Finally, Iqbal asserted that she was able to witness that with the progression of the programme, the participants pled for the mic. The more taboo a topic were, the more open and keen the participants were in wanting to share their thoughts and ideas on prevailing issues. For instance, Iqbal explained: “Even if your proposal breaks down and you have to marry someone else, we look at these women in a different light. There were girls telling other people ‘don’t judge them’. It almost became like a therapy session; everyone was very open about topics, and the menstruation topic went on for a really long time.”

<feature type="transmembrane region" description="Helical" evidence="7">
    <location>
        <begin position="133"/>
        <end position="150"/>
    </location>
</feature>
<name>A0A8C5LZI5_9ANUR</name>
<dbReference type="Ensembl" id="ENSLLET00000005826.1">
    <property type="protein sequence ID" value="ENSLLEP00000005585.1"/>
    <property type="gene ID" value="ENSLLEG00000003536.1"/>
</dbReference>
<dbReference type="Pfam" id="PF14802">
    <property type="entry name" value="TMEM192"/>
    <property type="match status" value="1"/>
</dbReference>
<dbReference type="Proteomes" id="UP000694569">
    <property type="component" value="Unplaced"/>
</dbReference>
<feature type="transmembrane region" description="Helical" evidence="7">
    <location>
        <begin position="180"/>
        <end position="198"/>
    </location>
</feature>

Whilst hoping to make its Colombo meetings more regular, the group plans to host its next line of workshops in the areas of Akurana, Sainthamaruthu, and Matale. Iqbal hopes to organise meetings with men as well for the purpose of engaging them in the MMDA reforms discussion.
The group hosts a fundraiser, as with the growth of any organisation expenses become inevitable. To get in touch for more details on how you can contribute, email firstname.lastname@example.org